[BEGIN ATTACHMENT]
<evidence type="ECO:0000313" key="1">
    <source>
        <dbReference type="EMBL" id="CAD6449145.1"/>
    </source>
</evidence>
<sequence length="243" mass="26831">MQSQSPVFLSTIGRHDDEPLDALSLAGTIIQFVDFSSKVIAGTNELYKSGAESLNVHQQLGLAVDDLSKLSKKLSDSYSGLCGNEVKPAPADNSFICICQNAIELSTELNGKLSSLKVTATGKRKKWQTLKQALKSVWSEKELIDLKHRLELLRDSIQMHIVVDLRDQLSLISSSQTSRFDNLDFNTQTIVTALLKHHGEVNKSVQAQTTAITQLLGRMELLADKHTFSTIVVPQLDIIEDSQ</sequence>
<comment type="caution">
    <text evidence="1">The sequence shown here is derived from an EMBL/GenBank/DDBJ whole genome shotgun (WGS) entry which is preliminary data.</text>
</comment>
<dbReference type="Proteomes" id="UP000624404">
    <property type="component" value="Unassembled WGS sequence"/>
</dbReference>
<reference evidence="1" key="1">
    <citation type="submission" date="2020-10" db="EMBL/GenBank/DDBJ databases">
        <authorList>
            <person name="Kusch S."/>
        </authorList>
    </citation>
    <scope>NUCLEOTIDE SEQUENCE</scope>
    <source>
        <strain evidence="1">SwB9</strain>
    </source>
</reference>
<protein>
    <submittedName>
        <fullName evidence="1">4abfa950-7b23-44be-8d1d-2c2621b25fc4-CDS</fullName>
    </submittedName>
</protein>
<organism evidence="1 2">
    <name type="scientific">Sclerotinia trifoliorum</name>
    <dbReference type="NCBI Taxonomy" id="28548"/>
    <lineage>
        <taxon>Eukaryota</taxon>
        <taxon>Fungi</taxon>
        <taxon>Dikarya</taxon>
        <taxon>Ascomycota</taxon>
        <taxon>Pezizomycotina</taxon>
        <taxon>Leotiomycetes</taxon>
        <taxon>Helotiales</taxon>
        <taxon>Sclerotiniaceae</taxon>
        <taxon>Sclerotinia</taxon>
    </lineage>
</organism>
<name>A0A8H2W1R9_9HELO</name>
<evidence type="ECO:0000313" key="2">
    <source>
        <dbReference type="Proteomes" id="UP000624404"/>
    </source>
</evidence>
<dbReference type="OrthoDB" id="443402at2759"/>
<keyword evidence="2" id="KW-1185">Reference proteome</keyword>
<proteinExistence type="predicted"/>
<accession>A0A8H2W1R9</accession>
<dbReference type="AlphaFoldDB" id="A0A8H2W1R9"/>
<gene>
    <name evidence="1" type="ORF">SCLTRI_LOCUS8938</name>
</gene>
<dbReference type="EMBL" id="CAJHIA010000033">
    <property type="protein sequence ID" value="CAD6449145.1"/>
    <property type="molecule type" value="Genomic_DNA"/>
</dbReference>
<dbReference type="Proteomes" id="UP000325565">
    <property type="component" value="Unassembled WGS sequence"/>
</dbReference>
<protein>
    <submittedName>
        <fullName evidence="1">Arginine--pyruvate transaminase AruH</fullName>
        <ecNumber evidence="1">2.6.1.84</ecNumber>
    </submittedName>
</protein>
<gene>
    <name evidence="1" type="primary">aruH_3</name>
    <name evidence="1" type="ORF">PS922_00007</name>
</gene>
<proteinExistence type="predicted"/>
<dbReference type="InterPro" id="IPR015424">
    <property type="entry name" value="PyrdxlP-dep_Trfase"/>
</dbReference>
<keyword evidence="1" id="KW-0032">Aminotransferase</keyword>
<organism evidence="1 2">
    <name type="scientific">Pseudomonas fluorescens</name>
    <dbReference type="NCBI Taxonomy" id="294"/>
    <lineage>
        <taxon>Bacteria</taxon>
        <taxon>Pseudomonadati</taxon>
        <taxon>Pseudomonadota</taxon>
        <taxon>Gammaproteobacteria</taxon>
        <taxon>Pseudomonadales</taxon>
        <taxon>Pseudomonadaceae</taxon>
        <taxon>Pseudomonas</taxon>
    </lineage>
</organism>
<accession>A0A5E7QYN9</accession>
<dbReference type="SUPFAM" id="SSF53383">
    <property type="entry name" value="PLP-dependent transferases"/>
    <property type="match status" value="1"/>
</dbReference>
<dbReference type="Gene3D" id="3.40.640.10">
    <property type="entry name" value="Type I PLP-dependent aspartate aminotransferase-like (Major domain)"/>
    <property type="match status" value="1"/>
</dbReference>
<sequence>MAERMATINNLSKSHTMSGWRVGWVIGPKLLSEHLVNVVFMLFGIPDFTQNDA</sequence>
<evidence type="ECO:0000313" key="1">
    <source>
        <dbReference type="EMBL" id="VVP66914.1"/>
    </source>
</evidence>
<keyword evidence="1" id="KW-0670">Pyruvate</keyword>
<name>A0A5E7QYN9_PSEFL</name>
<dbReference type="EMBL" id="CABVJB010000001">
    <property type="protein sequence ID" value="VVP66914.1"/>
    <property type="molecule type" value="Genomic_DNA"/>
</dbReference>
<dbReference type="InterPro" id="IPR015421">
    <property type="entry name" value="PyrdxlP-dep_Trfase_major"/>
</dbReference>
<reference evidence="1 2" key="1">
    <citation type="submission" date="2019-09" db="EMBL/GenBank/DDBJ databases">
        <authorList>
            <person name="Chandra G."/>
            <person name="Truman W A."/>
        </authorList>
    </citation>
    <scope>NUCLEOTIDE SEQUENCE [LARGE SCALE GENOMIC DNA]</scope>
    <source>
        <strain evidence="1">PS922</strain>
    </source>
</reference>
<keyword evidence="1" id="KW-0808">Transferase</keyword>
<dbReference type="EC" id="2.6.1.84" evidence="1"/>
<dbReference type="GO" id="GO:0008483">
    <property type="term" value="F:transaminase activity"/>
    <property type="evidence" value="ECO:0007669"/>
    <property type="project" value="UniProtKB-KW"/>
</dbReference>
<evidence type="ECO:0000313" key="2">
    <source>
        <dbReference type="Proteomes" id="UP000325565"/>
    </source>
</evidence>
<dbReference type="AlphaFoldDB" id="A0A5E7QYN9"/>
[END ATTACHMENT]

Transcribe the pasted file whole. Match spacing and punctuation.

<evidence type="ECO:0000313" key="1">
    <source>
        <dbReference type="EMBL" id="CAD6449145.1"/>
    </source>
</evidence>
<sequence length="243" mass="26831">MQSQSPVFLSTIGRHDDEPLDALSLAGTIIQFVDFSSKVIAGTNELYKSGAESLNVHQQLGLAVDDLSKLSKKLSDSYSGLCGNEVKPAPADNSFICICQNAIELSTELNGKLSSLKVTATGKRKKWQTLKQALKSVWSEKELIDLKHRLELLRDSIQMHIVVDLRDQLSLISSSQTSRFDNLDFNTQTIVTALLKHHGEVNKSVQAQTTAITQLLGRMELLADKHTFSTIVVPQLDIIEDSQ</sequence>
<comment type="caution">
    <text evidence="1">The sequence shown here is derived from an EMBL/GenBank/DDBJ whole genome shotgun (WGS) entry which is preliminary data.</text>
</comment>
<dbReference type="Proteomes" id="UP000624404">
    <property type="component" value="Unassembled WGS sequence"/>
</dbReference>
<reference evidence="1" key="1">
    <citation type="submission" date="2020-10" db="EMBL/GenBank/DDBJ databases">
        <authorList>
            <person name="Kusch S."/>
        </authorList>
    </citation>
    <scope>NUCLEOTIDE SEQUENCE</scope>
    <source>
        <strain evidence="1">SwB9</strain>
    </source>
</reference>
<protein>
    <submittedName>
        <fullName evidence="1">4abfa950-7b23-44be-8d1d-2c2621b25fc4-CDS</fullName>
    </submittedName>
</protein>
<organism evidence="1 2">
    <name type="scientific">Sclerotinia trifoliorum</name>
    <dbReference type="NCBI Taxonomy" id="28548"/>
    <lineage>
        <taxon>Eukaryota</taxon>
        <taxon>Fungi</taxon>
        <taxon>Dikarya</taxon>
        <taxon>Ascomycota</taxon>
        <taxon>Pezizomycotina</taxon>
        <taxon>Leotiomycetes</taxon>
        <taxon>Helotiales</taxon>
        <taxon>Sclerotiniaceae</taxon>
        <taxon>Sclerotinia</taxon>
    </lineage>
</organism>
<name>A0A8H2W1R9_9HELO</name>
<evidence type="ECO:0000313" key="2">
    <source>
        <dbReference type="Proteomes" id="UP000624404"/>
    </source>
</evidence>
<dbReference type="OrthoDB" id="443402at2759"/>
<keyword evidence="2" id="KW-1185">Reference proteome</keyword>
<proteinExistence type="predicted"/>
<accession>A0A8H2W1R9</accession>
<dbReference type="AlphaFoldDB" id="A0A8H2W1R9"/>
<gene>
    <name evidence="1" type="ORF">SCLTRI_LOCUS8938</name>
</gene>
<dbReference type="EMBL" id="CAJHIA010000033">
    <property type="protein sequence ID" value="CAD6449145.1"/>
    <property type="molecule type" value="Genomic_DNA"/>
</dbReference>
<dbReference type="Proteomes" id="UP000325565">
    <property type="component" value="Unassembled WGS sequence"/>
</dbReference>
<protein>
    <submittedName>
        <fullName evidence="1">Arginine--pyruvate transaminase AruH</fullName>
        <ecNumber evidence="1">2.6.1.84</ecNumber>
    </submittedName>
</protein>
<gene>
    <name evidence="1" type="primary">aruH_3</name>
    <name evidence="1" type="ORF">PS922_00007</name>
</gene>
<proteinExistence type="predicted"/>
<dbReference type="InterPro" id="IPR015424">
    <property type="entry name" value="PyrdxlP-dep_Trfase"/>
</dbReference>
<keyword evidence="1" id="KW-0032">Aminotransferase</keyword>
<organism evidence="1 2">
    <name type="scientific">Pseudomonas fluorescens</name>
    <dbReference type="NCBI Taxonomy" id="294"/>
    <lineage>
        <taxon>Bacteria</taxon>
        <taxon>Pseudomonadati</taxon>
        <taxon>Pseudomonadota</taxon>
        <taxon>Gammaproteobacteria</taxon>
        <taxon>Pseudomonadales</taxon>
        <taxon>Pseudomonadaceae</taxon>
        <taxon>Pseudomonas</taxon>
    </lineage>
</organism>
<accession>A0A5E7QYN9</accession>
<dbReference type="SUPFAM" id="SSF53383">
    <property type="entry name" value="PLP-dependent transferases"/>
    <property type="match status" value="1"/>
</dbReference>
<dbReference type="Gene3D" id="3.40.640.10">
    <property type="entry name" value="Type I PLP-dependent aspartate aminotransferase-like (Major domain)"/>
    <property type="match status" value="1"/>
</dbReference>
<sequence>MAERMATINNLSKSHTMSGWRVGWVIGPKLLSEHLVNVVFMLFGIPDFTQNDA</sequence>
<evidence type="ECO:0000313" key="1">
    <source>
        <dbReference type="EMBL" id="VVP66914.1"/>
    </source>
</evidence>
<keyword evidence="1" id="KW-0670">Pyruvate</keyword>
<name>A0A5E7QYN9_PSEFL</name>
<dbReference type="EMBL" id="CABVJB010000001">
    <property type="protein sequence ID" value="VVP66914.1"/>
    <property type="molecule type" value="Genomic_DNA"/>
</dbReference>
<dbReference type="InterPro" id="IPR015421">
    <property type="entry name" value="PyrdxlP-dep_Trfase_major"/>
</dbReference>
<reference evidence="1 2" key="1">
    <citation type="submission" date="2019-09" db="EMBL/GenBank/DDBJ databases">
        <authorList>
            <person name="Chandra G."/>
            <person name="Truman W A."/>
        </authorList>
    </citation>
    <scope>NUCLEOTIDE SEQUENCE [LARGE SCALE GENOMIC DNA]</scope>
    <source>
        <strain evidence="1">PS922</strain>
    </source>
</reference>
<keyword evidence="1" id="KW-0808">Transferase</keyword>
<dbReference type="EC" id="2.6.1.84" evidence="1"/>
<dbReference type="GO" id="GO:0008483">
    <property type="term" value="F:transaminase activity"/>
    <property type="evidence" value="ECO:0007669"/>
    <property type="project" value="UniProtKB-KW"/>
</dbReference>
<evidence type="ECO:0000313" key="2">
    <source>
        <dbReference type="Proteomes" id="UP000325565"/>
    </source>
</evidence>
<dbReference type="AlphaFoldDB" id="A0A5E7QYN9"/>